When it came time for UC Irvine Health to update its electronic health record (EHR), the medical center found a partner in UC San Diego Health that was willing to try something that had never been done before: collaborate with another academic provider to share an already existing instance of an Epic EHR.
HealthCare Business News spoke to Dr. Christopher Longhurst, chief information officer with UC San Diego Health, to find out how the unconventional partnership has benefited his care system and what impact arrangements like these could have on the future of smaller hospitals and population health, in general.
HCB News: How did the idea to share a single EHR across the two academic facilities arise?
I really credit Chuck Podesta, the CIO at UC Irvine. He arrived about four years ago. There was interest in switching EHR vendors, but when they priced out the cost of moving to Epic on their own, it was formidable.
So, Chuck thought, “Hey we’ve got the health system partners in the other UCs, and there’s really no reason we couldn’t share.” So they went through a process of looking at what would make the most sense from a partnership standpoint and discovered that UC San Diego would be committed to collaborating with an equal and shared governance philosophy.
HCB News: What was already in place to allow the hospitals to do this?
Five UC hospitals – San Diego, Irvine, Los Angeles, Davis and San Francisco – are all part of the same University of California system. Even though the hospitals are financially independent with their own tax ID numbers, we have committed increasingly in recent years to collaborate for the greater good.
There is a program called Leveraged Scale for Value that has allowed us to procure vendors together as well as work together to aggregate our data from an analytics standpoint. That was part of what led to this initiative to share an EHR. Initially it was UC San Diego and UC Irvine, and also now across the clinics at UC Riverside.
HCB News: From a productivity and economic standpoint, what advantages has UCSD taken from the shared EHR?
From the UC San Diego side, this has allowed us to do things that we would not have otherwise been able to afford on our own.
We hosted a data center that was state of the art when it was built, but it was quite antiquated and needed a significant investment. Epic had started offering private cloud hosting, but the cost of conversion was significant. It was because of our collaboration with UC Irvine that we could shift from on-premise hosting to cloud hosting. By targeting that investment to cloud hosting, we were able to benefit both institutions.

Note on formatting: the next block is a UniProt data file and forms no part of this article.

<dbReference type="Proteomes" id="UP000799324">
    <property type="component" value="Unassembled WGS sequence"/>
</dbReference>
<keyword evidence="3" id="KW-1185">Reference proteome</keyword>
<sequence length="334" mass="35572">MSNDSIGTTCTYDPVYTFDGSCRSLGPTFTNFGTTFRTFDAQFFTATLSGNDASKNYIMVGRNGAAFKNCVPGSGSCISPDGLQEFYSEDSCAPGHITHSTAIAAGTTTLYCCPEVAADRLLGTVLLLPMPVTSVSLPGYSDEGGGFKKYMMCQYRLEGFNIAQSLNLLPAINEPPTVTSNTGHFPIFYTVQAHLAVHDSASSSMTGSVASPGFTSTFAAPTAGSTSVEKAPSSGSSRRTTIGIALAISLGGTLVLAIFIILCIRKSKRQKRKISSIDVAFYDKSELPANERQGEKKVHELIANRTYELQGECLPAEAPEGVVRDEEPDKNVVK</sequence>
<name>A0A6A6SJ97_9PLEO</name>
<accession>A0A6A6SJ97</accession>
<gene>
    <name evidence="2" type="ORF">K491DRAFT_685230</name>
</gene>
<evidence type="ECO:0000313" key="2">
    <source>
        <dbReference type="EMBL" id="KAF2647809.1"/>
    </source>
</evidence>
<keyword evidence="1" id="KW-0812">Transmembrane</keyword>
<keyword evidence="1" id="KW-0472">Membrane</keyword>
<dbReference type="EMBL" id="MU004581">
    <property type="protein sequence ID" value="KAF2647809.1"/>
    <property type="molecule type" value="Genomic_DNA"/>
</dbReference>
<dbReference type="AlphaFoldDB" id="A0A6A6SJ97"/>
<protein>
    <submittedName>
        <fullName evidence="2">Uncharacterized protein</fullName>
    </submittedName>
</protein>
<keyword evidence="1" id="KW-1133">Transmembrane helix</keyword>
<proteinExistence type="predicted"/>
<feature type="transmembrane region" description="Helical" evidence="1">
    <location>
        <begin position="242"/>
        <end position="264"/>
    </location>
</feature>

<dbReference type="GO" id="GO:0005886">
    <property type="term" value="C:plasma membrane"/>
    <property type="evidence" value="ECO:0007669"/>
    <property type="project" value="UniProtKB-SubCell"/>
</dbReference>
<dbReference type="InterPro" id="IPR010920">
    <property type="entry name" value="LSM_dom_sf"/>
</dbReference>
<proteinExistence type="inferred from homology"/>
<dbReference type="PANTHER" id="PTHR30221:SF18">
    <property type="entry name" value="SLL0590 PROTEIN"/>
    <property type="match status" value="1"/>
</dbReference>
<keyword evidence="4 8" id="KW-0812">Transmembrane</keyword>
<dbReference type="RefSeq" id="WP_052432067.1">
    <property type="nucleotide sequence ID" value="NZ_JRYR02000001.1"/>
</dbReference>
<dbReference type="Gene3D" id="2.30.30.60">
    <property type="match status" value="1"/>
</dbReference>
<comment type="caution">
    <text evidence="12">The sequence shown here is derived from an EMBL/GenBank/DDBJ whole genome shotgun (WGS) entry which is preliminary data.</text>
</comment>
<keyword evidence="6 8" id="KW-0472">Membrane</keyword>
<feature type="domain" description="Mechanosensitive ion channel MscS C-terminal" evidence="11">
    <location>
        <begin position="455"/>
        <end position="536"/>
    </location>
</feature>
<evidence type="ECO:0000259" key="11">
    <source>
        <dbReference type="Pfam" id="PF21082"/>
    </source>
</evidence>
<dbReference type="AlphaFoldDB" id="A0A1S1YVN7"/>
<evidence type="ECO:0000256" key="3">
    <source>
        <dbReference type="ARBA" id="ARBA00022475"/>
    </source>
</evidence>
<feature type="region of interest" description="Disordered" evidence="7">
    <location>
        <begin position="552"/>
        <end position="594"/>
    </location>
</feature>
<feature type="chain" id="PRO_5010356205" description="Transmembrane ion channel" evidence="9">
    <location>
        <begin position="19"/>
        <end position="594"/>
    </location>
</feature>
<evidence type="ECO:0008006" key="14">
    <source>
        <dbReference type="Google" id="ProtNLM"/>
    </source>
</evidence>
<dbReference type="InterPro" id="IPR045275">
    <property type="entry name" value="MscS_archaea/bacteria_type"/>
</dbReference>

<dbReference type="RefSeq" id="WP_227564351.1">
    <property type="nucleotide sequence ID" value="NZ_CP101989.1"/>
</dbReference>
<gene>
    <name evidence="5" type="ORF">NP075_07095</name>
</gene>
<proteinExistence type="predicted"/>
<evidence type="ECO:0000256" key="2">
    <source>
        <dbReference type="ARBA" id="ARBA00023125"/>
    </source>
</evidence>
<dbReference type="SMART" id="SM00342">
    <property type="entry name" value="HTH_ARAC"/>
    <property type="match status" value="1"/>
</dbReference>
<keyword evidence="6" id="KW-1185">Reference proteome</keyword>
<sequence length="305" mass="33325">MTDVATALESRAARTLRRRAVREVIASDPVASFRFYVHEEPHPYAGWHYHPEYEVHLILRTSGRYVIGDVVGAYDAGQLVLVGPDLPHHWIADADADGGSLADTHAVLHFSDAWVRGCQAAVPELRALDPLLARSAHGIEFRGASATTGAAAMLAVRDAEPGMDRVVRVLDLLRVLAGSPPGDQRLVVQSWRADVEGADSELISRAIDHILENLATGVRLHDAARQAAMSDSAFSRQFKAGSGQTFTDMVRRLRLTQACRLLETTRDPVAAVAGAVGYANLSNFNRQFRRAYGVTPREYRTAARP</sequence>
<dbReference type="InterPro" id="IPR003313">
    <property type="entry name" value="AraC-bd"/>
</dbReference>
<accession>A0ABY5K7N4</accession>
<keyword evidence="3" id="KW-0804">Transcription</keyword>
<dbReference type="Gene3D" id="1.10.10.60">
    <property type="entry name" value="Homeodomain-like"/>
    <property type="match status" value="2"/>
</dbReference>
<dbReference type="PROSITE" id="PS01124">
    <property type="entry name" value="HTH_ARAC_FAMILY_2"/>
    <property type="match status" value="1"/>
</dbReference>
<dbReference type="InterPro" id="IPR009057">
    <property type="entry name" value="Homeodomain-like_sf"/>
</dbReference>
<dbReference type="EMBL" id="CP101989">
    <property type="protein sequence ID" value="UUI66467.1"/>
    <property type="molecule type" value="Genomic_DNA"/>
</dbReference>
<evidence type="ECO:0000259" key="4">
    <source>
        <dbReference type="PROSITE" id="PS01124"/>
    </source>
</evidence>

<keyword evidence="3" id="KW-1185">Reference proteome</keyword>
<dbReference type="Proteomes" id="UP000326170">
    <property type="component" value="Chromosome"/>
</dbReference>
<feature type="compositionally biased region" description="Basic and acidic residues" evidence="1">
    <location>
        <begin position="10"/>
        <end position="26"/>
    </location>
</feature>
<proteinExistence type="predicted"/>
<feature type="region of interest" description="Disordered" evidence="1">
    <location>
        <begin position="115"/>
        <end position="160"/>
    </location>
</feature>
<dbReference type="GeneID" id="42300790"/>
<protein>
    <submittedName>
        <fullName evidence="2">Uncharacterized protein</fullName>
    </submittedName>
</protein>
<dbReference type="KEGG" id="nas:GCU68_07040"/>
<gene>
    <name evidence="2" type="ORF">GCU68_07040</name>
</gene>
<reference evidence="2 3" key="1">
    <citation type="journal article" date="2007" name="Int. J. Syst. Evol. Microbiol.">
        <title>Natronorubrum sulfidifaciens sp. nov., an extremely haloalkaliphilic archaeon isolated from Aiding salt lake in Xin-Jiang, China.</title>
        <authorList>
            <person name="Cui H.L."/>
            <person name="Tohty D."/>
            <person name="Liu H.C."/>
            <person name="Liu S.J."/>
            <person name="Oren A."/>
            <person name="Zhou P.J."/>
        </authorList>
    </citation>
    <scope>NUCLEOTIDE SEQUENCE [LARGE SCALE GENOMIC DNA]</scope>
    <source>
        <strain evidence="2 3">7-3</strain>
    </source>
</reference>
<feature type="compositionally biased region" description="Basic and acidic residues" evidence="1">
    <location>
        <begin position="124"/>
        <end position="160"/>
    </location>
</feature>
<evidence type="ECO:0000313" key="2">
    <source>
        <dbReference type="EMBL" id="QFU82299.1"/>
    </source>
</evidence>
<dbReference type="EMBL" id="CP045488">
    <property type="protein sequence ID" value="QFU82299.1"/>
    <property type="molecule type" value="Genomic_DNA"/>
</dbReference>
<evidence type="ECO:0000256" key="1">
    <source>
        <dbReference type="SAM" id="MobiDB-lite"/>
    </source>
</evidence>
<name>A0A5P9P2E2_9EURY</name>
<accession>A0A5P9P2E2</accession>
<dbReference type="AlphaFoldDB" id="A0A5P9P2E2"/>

Back in the ‘80s or ‘90s, IT systems ran about 2.5 percent of the operating cost of a hospital, but HIMSS data has shown that as you automate clinical workflow, and the cost of software and the cost of the labor to keep the software up to date, a highly automated hospital system now runs 4 to 6 percent.
It is an improvement in quality, value and patient convenience, but it's contributing to the increasing cost of health care. The irony, of course, nothing scales better than information technology. You see that in the large systems – Kaiser, Sutter and HCA. They're not spending that high a percentage.
HCB News: How does the shared EHR impact patients and the way the hospitals address population health?
The challenge is always to aggregate data across multiple platforms. That is an unsolved problem and always takes more time and effort than people anticipate. So the opportunity to have multiple health systems on a single integrated platform is a big win.
From a population wellness standpoint, it allows the possibility to extend our care across a larger continuum. Our CEO’s cooperation is paramount to allowing that to happen. For example, there are best practices both sites have been developing for years that we can now easily share – ranging from admission to cancer protocols. We're getting the best of both worlds.
The implementation was faster than normal, according to Epic, with UC Irvine coming online in just 17 months. In general, academic medical centers average about a two-year period. Chuck was able to get this done in 17 months, so that helped hold the expense down. Doing this in 17 months also required a lot of governance input.
HCB News: Is it possible that these benefits could be leveraged on a larger scale one day, perhaps across more University of California academic hospitals?
There are no current plans to do so, but there’s clearly more opportunity surrounding affiliated hospitals. The smaller hospitals – especially safety net and critical hospitals – are struggling with IT because they can’t afford the same costs the larger medical centers can. I think that's where we'll see some opportunity. For example, UC Davis is now hosting Marshall Medical Center in Placerville, Calif. They just went live in November.